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Various manifestations of Artificial Intelligence and Cybernetic theories have infiltrated art and design since the 1950s. Early experiments included physical explorations of autonomous structures with dynamic sensing/actuating components (Nicola Schöffer 1954); proposals for spatial indeterminacy and user interactivity towards new social and political freedoms (Cedric Price with Gordon Pask 1961); as well as investigations into sensory expansion and renewed experience (E.A.T 1967). Today AI’s saturation is pervasive, advanced computational tools direct processes and offer prototyping platforms that rely on AI’s early development of object oriented programming (Alan Kay 1966). With Ubiquitous Computing (Mark Weiser 1988) physical objects are themselves acquiring synthetic sentience bringing the concept of situated or embodied AI and cognition from robotics (Rodney Brooks 1989) to everyday objects that explore responsiveness and autopoesis (Mette Ramsgard Thomsen 2007); and with the more recent Internet of Things, the social capacity of objects is being extended into global communication webs and data correlation. This convergence on objects, their increasing intelligence and augmented agency have also exposed overlaps with philosophy and the renewed interest in materialism (Object Oriented Philosophy…) which is expanding the notion of objects (living and non-living) as complex dynamic entities within the context of ecological thinking and posthuman theory.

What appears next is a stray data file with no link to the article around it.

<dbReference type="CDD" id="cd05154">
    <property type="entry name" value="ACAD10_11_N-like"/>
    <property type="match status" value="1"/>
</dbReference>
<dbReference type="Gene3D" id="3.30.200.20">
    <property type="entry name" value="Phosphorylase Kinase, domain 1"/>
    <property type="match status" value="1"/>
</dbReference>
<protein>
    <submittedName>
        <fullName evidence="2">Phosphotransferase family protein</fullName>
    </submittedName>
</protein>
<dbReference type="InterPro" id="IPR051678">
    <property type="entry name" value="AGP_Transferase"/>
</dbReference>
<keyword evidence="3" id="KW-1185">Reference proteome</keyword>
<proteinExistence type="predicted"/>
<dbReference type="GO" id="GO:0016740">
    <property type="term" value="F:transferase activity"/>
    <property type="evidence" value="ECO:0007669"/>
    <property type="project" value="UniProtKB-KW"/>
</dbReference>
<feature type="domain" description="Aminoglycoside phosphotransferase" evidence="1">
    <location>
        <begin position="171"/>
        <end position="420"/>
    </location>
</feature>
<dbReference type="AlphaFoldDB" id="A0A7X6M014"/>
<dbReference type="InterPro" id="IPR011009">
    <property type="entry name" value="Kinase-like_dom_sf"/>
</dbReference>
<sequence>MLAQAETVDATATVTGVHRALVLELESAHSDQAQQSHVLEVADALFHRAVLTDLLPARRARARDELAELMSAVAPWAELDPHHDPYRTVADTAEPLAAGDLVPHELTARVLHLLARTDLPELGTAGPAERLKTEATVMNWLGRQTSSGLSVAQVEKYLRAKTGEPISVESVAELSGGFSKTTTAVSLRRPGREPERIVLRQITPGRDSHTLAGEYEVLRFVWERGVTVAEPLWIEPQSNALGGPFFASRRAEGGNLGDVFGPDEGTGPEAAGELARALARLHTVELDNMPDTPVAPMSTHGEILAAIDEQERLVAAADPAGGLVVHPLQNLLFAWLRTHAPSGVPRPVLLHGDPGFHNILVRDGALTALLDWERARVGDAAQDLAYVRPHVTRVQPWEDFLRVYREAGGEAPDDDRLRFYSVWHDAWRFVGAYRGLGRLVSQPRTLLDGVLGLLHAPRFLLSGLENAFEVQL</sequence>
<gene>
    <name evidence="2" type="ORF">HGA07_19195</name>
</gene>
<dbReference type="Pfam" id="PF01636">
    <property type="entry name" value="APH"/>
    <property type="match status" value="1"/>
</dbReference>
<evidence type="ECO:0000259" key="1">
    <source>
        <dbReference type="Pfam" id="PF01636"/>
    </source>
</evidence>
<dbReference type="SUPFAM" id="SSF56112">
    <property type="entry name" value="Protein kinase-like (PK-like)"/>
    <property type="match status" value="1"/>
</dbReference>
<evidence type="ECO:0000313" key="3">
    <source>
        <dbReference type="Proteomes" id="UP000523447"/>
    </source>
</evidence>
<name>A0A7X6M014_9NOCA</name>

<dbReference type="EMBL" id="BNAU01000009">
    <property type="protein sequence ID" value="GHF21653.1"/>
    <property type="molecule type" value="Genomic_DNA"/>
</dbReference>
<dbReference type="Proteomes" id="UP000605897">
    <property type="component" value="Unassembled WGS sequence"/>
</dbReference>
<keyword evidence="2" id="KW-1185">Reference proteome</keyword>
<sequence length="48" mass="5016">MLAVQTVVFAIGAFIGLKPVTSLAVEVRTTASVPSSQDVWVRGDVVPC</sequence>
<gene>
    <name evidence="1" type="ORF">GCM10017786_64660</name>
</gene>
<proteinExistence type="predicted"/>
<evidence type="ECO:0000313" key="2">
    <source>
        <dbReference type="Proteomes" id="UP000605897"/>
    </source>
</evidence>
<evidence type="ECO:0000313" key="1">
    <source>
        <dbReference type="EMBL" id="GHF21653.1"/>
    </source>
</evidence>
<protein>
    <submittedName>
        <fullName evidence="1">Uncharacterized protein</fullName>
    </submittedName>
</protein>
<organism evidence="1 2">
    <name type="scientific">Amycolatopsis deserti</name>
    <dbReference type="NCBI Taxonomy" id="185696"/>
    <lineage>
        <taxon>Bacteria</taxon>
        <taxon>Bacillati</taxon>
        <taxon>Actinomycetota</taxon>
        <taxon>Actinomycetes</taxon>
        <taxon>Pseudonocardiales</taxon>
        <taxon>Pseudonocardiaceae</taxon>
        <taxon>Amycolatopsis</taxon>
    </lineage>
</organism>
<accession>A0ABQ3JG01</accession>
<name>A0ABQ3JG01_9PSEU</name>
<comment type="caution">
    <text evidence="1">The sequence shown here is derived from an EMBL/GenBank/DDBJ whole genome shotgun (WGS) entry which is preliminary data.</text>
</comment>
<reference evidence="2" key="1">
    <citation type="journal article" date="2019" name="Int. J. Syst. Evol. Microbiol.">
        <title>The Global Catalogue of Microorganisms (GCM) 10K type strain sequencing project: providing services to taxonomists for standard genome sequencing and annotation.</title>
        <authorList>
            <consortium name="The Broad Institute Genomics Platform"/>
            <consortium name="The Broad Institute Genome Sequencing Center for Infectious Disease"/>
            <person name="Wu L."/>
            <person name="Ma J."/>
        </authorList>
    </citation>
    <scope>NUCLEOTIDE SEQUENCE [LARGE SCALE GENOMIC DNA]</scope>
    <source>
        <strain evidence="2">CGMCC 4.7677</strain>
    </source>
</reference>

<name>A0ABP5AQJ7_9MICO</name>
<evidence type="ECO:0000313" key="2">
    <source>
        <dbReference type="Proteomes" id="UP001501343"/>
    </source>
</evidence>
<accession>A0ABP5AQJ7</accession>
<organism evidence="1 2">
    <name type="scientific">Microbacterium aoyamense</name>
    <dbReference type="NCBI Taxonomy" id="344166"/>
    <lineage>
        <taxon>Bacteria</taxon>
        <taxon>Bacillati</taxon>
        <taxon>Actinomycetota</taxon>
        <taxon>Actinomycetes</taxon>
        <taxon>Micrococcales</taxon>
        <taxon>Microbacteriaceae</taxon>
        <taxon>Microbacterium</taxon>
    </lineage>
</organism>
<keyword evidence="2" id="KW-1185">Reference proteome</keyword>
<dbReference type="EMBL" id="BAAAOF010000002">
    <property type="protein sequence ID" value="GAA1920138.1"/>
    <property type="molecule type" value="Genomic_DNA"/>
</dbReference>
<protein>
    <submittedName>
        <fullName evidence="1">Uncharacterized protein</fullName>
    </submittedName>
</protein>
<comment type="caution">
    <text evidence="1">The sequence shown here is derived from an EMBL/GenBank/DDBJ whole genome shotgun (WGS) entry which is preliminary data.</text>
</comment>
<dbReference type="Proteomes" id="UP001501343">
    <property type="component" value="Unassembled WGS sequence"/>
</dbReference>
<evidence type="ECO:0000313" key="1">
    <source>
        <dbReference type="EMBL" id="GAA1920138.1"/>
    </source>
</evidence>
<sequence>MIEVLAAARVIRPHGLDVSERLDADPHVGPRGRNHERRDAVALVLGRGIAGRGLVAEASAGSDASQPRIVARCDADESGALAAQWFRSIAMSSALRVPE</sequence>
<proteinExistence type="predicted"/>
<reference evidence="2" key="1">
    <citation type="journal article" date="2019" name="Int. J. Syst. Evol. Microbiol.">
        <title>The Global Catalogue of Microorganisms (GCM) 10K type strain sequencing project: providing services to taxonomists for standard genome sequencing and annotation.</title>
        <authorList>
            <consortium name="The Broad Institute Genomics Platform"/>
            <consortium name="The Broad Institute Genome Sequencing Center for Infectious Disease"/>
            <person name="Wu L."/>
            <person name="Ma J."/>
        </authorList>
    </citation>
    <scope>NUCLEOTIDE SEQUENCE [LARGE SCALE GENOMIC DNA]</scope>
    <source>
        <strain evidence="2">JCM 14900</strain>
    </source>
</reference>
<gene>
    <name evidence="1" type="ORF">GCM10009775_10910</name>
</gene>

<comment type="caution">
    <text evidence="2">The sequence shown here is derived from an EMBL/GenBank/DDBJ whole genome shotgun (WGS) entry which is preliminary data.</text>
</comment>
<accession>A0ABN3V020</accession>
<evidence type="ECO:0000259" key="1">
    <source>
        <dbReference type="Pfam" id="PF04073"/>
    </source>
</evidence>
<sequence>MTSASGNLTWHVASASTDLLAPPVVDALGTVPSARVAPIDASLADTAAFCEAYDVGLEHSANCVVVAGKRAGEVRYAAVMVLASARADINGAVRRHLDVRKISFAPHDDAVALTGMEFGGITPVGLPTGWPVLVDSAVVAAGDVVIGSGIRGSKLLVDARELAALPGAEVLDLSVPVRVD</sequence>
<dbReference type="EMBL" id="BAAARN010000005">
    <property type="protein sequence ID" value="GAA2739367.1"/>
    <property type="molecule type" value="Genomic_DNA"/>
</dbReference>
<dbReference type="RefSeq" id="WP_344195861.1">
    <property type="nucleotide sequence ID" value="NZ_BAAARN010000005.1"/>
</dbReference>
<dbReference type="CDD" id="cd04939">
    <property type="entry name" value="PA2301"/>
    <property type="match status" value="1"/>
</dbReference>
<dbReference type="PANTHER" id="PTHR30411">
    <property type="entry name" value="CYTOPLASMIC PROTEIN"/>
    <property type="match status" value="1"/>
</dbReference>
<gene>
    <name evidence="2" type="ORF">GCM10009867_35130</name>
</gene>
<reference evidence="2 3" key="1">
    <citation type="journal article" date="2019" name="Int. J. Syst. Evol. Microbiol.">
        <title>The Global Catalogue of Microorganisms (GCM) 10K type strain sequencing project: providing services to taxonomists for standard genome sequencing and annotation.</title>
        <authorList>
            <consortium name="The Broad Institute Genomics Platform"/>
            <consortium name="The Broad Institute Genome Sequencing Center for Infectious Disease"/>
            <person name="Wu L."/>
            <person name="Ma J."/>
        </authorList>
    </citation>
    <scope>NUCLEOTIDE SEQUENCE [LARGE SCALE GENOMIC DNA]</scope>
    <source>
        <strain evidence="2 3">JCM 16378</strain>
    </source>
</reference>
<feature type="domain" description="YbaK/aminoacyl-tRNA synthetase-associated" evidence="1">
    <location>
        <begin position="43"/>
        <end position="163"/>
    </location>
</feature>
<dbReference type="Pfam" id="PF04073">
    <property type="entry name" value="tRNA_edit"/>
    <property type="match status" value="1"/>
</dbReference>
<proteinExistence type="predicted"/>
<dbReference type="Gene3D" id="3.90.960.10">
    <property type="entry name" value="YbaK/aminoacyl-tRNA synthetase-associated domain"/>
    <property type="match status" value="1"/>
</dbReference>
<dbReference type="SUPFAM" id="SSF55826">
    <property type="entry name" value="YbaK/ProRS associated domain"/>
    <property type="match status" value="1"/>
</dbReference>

What is artificial object intelligence in design? What are its aesthetic, social, psychological, and technical potentials? And what are its philosophical implications — is it an empathetic shift towards non-human perspectives or a far more subtle but all the more effective form of anthropomorphism and control? In the spirit of this interdisciplinary forum and its critical topic, this issue invites contributions from architects, artists, scientists, theorists, object oriented thinkers, and their critics. We seek to track histories, share methodologies, expose aims, and challenge goals through projects and papers that illuminate or speculate on object agency with its implications on thought and design.
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